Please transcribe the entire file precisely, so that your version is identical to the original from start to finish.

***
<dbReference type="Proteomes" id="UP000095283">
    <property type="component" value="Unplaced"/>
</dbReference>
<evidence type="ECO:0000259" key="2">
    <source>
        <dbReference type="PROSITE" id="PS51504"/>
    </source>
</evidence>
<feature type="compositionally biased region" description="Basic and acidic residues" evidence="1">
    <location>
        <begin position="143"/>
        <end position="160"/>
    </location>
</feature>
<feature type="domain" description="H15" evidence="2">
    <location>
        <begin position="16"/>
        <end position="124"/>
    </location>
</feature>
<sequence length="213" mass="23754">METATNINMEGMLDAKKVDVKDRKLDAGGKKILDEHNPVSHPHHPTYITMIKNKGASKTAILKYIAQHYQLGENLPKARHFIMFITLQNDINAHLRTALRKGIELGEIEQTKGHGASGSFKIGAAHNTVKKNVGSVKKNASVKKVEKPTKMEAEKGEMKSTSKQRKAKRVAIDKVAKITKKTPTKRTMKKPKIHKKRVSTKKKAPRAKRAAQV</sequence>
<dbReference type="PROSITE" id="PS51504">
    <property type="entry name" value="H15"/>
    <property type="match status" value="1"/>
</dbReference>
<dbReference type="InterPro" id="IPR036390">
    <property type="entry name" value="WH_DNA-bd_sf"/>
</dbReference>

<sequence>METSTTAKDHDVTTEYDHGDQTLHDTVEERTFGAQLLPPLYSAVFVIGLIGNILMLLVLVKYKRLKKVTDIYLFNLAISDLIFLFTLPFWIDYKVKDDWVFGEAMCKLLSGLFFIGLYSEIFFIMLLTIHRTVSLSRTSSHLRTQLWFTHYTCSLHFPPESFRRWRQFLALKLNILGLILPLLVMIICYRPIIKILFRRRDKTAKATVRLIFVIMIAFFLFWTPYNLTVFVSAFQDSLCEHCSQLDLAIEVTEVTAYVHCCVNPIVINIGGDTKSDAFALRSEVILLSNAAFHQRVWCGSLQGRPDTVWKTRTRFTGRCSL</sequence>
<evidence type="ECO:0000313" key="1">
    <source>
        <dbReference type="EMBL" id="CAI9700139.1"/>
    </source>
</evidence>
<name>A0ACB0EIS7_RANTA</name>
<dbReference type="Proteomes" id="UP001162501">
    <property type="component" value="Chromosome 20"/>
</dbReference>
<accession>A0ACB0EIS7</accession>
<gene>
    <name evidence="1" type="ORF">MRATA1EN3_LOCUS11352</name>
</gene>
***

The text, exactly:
<dbReference type="Proteomes" id="UP000095283">
    <property type="component" value="Unplaced"/>
</dbReference>
<evidence type="ECO:0000259" key="2">
    <source>
        <dbReference type="PROSITE" id="PS51504"/>
    </source>
</evidence>
<feature type="compositionally biased region" description="Basic and acidic residues" evidence="1">
    <location>
        <begin position="143"/>
        <end position="160"/>
    </location>
</feature>
<feature type="domain" description="H15" evidence="2">
    <location>
        <begin position="16"/>
        <end position="124"/>
    </location>
</feature>
<sequence length="213" mass="23754">METATNINMEGMLDAKKVDVKDRKLDAGGKKILDEHNPVSHPHHPTYITMIKNKGASKTAILKYIAQHYQLGENLPKARHFIMFITLQNDINAHLRTALRKGIELGEIEQTKGHGASGSFKIGAAHNTVKKNVGSVKKNASVKKVEKPTKMEAEKGEMKSTSKQRKAKRVAIDKVAKITKKTPTKRTMKKPKIHKKRVSTKKKAPRAKRAAQV</sequence>
<dbReference type="PROSITE" id="PS51504">
    <property type="entry name" value="H15"/>
    <property type="match status" value="1"/>
</dbReference>
<dbReference type="InterPro" id="IPR036390">
    <property type="entry name" value="WH_DNA-bd_sf"/>
</dbReference>

<sequence>METSTTAKDHDVTTEYDHGDQTLHDTVEERTFGAQLLPPLYSAVFVIGLIGNILMLLVLVKYKRLKKVTDIYLFNLAISDLIFLFTLPFWIDYKVKDDWVFGEAMCKLLSGLFFIGLYSEIFFIMLLTIHRTVSLSRTSSHLRTQLWFTHYTCSLHFPPESFRRWRQFLALKLNILGLILPLLVMIICYRPIIKILFRRRDKTAKATVRLIFVIMIAFFLFWTPYNLTVFVSAFQDSLCEHCSQLDLAIEVTEVTAYVHCCVNPIVINIGGDTKSDAFALRSEVILLSNAAFHQRVWCGSLQGRPDTVWKTRTRFTGRCSL</sequence>
<evidence type="ECO:0000313" key="1">
    <source>
        <dbReference type="EMBL" id="CAI9700139.1"/>
    </source>
</evidence>
<name>A0ACB0EIS7_RANTA</name>
<dbReference type="Proteomes" id="UP001162501">
    <property type="component" value="Chromosome 20"/>
</dbReference>
<accession>A0ACB0EIS7</accession>
<gene>
    <name evidence="1" type="ORF">MRATA1EN3_LOCUS11352</name>
</gene>